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Manta Sandy Ranger Station

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Manta Sandy Ranger Station

Manta Sandy is a well-known cleaning station in the Dampier Strait region. Known for its regular sightings of mantas during the season, it has become a ‘must see’ dive site for all operators, and a location suitable for scientists and film-makers to observe these stunning creatures. However, this high and ever increasing level of human traffic can see up to 9 boats drop up to 50 divers at a time at this location. Whilst some effort has been made to moderate diver behavior (a “do not cross” rubble line) this moderation is not always adhered to, or enforced. Poor diver and/or operator behavior such as entering the cleaning station or dropping divers right on top of mantas, as well as the sheer volume of divers and boat traffic is having a direct impact upon the number of mantas in the area.

SOP for operators visiting Manta Sandy – CLICK HERE

Code of Conduct for divers – CLICK HERE

Code of Conduct for Snorkellers – CLICK HERE


To increase tourism regulations in order to minimize the impact of tourism on mantas and the reef environment

In collaboration with Conservation International, Marine Megafauna Foundation, Papua Divers, Raja4Divers, Raja Ampat Biodiversity, Raja Ampat Liveaboard Association (Jangkar), local government, villages and local homestays, we are working to establish a permanent ranger station at Manta Sandy.

Targets 2018 – 2019

Improve the consistency of the ranger management and operations

The first year of implementation of the Manta Sandy ranger station has been relatively successful for a first attempt, but several aspects still require improvement and refinement. This includes ranger management and monitoring of absenteeism, and administrative follow up regarding accurate and efficient reporting. In collaboration with tourism and marine park government departments, as well as Conservation International, we hope to continue to improve and strengthen this pilot approach to tourism management.

Project Status 2018

Preliminary signs are showing a positive effect of the Ranger Station at Manta Sandy

After the 2017/18 manta season, we now have preliminary data that indicates that since the implementation of the Ranger Station, and subsequent regulation around the number of divers and boat behaviour, there is a correlation with a higher number of mantas aggregating on the site. This data needs further analysis, however preliminary signs suggest that the Ranger Station is having a positive effect.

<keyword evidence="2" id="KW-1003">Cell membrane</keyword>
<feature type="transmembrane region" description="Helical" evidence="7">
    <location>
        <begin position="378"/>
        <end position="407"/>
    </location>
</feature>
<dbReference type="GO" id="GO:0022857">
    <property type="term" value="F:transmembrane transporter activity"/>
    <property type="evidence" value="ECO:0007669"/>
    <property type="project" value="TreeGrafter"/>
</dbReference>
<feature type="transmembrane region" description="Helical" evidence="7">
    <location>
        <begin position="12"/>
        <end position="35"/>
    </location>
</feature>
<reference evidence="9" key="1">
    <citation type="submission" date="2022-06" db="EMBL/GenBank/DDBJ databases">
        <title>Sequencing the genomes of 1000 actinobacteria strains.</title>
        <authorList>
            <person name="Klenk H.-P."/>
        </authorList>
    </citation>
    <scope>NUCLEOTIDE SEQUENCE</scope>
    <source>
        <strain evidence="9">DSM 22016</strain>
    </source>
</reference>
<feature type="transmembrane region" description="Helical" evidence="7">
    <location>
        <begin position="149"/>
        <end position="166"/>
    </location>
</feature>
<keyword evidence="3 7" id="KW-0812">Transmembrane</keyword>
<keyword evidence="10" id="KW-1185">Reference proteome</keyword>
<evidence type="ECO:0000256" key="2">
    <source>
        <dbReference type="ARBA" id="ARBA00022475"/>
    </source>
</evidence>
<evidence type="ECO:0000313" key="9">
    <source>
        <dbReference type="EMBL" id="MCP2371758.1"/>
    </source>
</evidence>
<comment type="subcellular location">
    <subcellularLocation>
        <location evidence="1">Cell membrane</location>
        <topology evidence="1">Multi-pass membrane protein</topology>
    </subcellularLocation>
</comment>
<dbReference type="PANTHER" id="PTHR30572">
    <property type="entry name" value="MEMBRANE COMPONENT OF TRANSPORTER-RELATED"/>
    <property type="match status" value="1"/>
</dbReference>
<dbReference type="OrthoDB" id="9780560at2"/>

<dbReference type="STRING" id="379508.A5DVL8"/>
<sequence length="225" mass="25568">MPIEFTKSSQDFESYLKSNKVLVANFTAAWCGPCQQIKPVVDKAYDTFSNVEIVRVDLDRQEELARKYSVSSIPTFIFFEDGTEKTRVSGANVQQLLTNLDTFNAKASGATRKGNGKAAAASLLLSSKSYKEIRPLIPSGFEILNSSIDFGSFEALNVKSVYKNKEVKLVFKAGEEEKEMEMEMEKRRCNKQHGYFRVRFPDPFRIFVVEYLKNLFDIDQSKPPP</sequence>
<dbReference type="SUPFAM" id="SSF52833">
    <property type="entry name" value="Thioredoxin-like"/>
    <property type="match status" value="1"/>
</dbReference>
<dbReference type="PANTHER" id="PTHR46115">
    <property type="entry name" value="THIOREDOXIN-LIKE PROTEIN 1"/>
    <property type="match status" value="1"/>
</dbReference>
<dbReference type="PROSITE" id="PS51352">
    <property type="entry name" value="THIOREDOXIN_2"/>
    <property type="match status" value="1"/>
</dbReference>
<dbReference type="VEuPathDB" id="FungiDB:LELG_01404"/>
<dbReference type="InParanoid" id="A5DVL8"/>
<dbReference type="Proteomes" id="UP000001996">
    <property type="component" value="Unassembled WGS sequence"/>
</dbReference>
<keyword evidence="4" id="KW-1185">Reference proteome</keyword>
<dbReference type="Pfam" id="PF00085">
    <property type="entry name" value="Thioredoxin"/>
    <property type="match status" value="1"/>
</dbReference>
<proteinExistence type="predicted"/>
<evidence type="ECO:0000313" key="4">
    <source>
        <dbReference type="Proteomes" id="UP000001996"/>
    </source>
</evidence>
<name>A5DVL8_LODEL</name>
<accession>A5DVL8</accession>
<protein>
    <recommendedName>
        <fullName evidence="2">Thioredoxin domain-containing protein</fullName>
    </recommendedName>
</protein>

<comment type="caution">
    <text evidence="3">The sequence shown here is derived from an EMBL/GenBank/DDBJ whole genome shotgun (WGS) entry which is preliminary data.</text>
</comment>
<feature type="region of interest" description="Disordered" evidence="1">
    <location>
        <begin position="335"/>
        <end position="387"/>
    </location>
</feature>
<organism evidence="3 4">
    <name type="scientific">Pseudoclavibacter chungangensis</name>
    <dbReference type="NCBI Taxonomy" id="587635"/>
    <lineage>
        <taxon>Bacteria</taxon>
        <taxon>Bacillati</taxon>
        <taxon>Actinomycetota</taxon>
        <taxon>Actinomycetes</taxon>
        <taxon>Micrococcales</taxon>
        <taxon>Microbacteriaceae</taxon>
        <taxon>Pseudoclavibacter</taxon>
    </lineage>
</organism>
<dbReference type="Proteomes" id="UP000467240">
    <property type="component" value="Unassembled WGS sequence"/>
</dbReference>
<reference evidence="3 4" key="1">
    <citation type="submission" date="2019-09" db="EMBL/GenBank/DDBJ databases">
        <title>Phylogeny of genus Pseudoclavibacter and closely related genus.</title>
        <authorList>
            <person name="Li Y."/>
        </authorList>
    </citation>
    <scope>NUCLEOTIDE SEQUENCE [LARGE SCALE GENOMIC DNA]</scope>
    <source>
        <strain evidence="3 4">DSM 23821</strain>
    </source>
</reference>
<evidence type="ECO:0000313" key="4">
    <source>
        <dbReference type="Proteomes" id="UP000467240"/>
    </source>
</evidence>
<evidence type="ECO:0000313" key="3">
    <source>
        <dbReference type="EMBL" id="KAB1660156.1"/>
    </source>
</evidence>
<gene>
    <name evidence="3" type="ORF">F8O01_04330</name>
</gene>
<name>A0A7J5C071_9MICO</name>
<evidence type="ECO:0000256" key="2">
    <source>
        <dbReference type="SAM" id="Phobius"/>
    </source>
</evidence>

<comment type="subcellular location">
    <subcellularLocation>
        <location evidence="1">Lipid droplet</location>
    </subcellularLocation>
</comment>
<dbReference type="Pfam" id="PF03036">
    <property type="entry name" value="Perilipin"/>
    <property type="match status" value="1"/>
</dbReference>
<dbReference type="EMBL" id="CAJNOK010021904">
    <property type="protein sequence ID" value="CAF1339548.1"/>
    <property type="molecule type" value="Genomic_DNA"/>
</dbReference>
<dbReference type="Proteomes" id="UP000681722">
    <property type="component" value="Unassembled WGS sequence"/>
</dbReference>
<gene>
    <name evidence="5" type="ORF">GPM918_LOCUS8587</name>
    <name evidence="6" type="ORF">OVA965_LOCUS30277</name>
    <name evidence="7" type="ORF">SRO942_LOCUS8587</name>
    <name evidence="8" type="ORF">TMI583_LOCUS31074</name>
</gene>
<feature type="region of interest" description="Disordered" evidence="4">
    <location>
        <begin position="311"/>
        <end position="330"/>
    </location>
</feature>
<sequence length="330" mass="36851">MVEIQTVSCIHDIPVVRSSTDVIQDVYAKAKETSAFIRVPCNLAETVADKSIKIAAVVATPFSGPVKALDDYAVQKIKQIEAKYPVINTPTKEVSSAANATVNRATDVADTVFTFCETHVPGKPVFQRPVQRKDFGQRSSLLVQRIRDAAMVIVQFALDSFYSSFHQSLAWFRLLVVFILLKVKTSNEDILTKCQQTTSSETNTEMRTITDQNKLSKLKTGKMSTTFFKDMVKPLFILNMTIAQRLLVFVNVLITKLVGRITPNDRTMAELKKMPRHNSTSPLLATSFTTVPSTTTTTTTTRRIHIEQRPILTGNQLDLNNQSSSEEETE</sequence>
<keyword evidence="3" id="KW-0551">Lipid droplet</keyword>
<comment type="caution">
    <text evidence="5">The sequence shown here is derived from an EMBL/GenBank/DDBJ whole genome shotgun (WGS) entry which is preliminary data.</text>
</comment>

Project Status 2017

Ranger Station Construction

Through a collaboration between resorts, liveaboards, local communities and local government, sufficient funds were raised to build the ranger station, completed in February 2017. This process was the result of 12 months of negotiation with relevant stakeholders and the local community in order to make sure that all views were considered before implementation.

Standard Operations Procedure for visitors to Manta Sandy

Please find below a copy of the Standard Operation Procedure at Manta Sandy Ranger Station. It is crucial that all operators adhere to this SOP in order to support sustainable tourism practice within the region.

CLICK HERE for a downloadable version of the Station Standard Operations Procedure for visitors to Manta Sandy

Code of Conduct for Manta Ray Interactions

Every diver and snorkeler loves to see manta rays – the ballerinas of the sea they are simply majestic, humbling and awe inspiring all at the same time. However, in our excitement, or even lack of understanding, sometimes our behaviours have a negative impact on the animals, not only disturbing them but limiting our ability to view them – a disturbed manta ray will move away very quickly.

In order to minimise our impact on the behaviour and health of manta rays (both individuals and populations) we all must ensure we behave appropriately in the water. Please refer to the Code of Conduct(s) below, for both snorkelers and scuba divers. Well behaved divers and snorkelers will have the best interactions!

Manta Ray Code of Conduct – Scuba Diving

CLICK HERE to access Code of Conduct – Scuba Diving

Manta Ray Code of Conduct – Snorkeling

CLICK HERE to access Code of Conduct – Snorkeling

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